The Road Ahead
Last year, trucks moved 73% — 11.5 billion tons — of the freight in the U.S., making trucks, and truckers, crucial to the U.S. economy. With automation in trucking projected to grow 22% over the next 10 years, a team of UMass Amherst researchers has received a grant to explore how automation will affect the role of American long-haul truckers.
An interdisciplinary group of researchers led by Shannon Roberts, associate professor of Mechanical and Industrial Engineering, has been awarded nearly $2 million over four years by the National Science Foundation’s (NSF) Future of Work Program.
“We know that, when automation is introduced into trucks, it changes the role of a trucker,” Roberts said. “The question we are asking is, how do we examine and improve upon the future of work in long-haul trucking not by focusing on technology development, but rather by focusing on the trucker?”
Laurel Smith-Doerr, professor of Sociology and co-principal investigator on the study, noted that, “unlike other research projects on the future of work in long-haul trucking that assume driverless automation, our interdisciplinary, NSF-funded project centers the driver in the process of imagining the future of work in trucking.”
Roberts added that the role technology plays and the needs of truckers have to be carefully balanced. “Let’s focus on taking the best of both worlds to make sure they work together seamlessly. In the end, that will reap the greatest benefit.”
“Technology is good at handling consistent situations with predictable, rational people, but humans are not predictable, rational beings. Because of this, technology will not be able to react to everything that might happen on the road. It’s impossible. We will need a person in the truck.”
Automation has many benefits, like fewer crashes and better efficiency, but that doesn’t mean the human should be removed from the equation entirely, she added. “Technology is good at handling consistent situations with predictable, rational people, but humans are not predictable, rational beings. Because of this, technology will not be able to react to everything that might happen on the road. It’s impossible. We will need a person in the truck.”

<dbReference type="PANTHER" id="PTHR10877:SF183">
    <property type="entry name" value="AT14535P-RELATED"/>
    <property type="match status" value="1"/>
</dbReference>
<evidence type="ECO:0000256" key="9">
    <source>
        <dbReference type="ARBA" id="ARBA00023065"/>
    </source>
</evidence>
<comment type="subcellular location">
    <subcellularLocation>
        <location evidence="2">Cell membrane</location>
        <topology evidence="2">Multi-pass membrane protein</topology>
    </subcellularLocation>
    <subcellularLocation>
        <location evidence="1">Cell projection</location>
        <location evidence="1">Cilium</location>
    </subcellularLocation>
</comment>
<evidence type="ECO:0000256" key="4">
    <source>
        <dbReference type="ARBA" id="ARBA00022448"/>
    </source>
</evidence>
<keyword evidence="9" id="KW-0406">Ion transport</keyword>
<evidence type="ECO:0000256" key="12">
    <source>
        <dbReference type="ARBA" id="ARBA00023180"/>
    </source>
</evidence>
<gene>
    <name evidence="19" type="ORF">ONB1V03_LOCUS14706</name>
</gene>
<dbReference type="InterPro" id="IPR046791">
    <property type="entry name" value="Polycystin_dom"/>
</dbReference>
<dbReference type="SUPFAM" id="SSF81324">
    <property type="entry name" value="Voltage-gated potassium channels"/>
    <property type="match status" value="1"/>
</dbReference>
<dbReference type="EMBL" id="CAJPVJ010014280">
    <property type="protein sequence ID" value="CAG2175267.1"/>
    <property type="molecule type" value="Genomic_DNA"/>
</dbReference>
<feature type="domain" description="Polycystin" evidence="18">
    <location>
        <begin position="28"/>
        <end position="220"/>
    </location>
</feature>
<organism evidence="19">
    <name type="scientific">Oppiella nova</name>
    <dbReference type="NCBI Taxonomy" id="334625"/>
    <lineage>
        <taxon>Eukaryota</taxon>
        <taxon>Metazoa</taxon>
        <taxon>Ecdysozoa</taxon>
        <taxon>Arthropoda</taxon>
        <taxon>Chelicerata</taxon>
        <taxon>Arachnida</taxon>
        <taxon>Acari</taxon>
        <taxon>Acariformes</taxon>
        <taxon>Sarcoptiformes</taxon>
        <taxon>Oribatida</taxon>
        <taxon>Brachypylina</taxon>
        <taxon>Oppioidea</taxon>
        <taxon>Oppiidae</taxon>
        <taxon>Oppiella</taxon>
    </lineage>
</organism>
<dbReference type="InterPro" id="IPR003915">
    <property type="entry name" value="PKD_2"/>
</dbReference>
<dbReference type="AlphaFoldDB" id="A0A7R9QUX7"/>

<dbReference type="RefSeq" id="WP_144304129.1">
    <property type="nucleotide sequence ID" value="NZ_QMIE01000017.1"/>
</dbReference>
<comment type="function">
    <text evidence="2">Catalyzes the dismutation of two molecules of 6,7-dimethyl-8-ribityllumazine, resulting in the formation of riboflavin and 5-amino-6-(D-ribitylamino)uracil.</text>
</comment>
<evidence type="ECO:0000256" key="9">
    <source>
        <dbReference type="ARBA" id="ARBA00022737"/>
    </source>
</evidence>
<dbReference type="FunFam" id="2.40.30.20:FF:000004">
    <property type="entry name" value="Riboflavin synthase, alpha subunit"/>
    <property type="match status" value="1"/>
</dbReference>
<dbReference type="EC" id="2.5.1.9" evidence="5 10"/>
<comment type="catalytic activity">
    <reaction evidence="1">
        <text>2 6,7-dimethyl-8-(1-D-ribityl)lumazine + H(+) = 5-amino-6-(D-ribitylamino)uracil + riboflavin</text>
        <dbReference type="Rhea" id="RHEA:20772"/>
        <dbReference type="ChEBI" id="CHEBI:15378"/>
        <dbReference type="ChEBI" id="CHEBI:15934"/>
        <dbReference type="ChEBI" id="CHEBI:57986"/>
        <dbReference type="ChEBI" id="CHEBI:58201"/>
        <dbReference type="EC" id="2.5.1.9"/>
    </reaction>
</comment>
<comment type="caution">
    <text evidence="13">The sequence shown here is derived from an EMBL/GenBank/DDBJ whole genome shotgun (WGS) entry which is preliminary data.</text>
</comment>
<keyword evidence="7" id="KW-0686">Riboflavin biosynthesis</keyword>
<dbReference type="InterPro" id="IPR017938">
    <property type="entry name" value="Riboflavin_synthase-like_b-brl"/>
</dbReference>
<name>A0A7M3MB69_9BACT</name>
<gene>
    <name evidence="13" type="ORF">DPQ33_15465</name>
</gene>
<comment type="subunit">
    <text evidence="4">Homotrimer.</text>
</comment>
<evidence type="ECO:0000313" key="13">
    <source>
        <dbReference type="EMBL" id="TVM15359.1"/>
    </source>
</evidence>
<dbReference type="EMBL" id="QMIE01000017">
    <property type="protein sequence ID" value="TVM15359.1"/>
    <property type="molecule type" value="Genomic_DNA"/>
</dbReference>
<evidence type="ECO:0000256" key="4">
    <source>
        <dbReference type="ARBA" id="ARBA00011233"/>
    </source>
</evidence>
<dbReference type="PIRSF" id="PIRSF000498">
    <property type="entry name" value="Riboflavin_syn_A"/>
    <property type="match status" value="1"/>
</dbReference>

At the same time, automation can’t make workers feel expendable, she said. “People take pride in what they do. We don’t want to take everything out of that job such that people are unsatisfied and unhappy. Many people get into trucking as a means to move into the middle-class lifestyle with a high-school diploma or a GED. It’s a means of betterment for a large chunk of the population.”
Roberts added that there’s a significant equity factor to consider as well. She sees how automation can also help relieve the ongoing trucker shortage by making the field more accessible to people who are underrepresented in the field — veterans, women, and minorities.
Ultimately, these questions converge on a topic she calls the human-truck symbiosis. “How do we take advantage of all the things that people are good at doing, and all the things that technology is good at doing, to make sure we have a system that works really well?”
Such a complex landscape requires an interdisciplinary team to evaluate it from all angles. Other principal investigators include Henry Renski, professor of Regional Planning; Shlomo Zilberstein, professor of Computer Science; Michael Knodler, professor of Civil Engineering; and Robin Riessman of the UMass Transportation Center as senior personnel.
Some of the methods the team plans to use to collect the information include ride-alongs with truckers, participatory design with truckers, and workforce-development analysis.
“We’re working with this workforce — that is, truckers,” Roberts said. “One of the things that will make this project successful is our stakeholders.”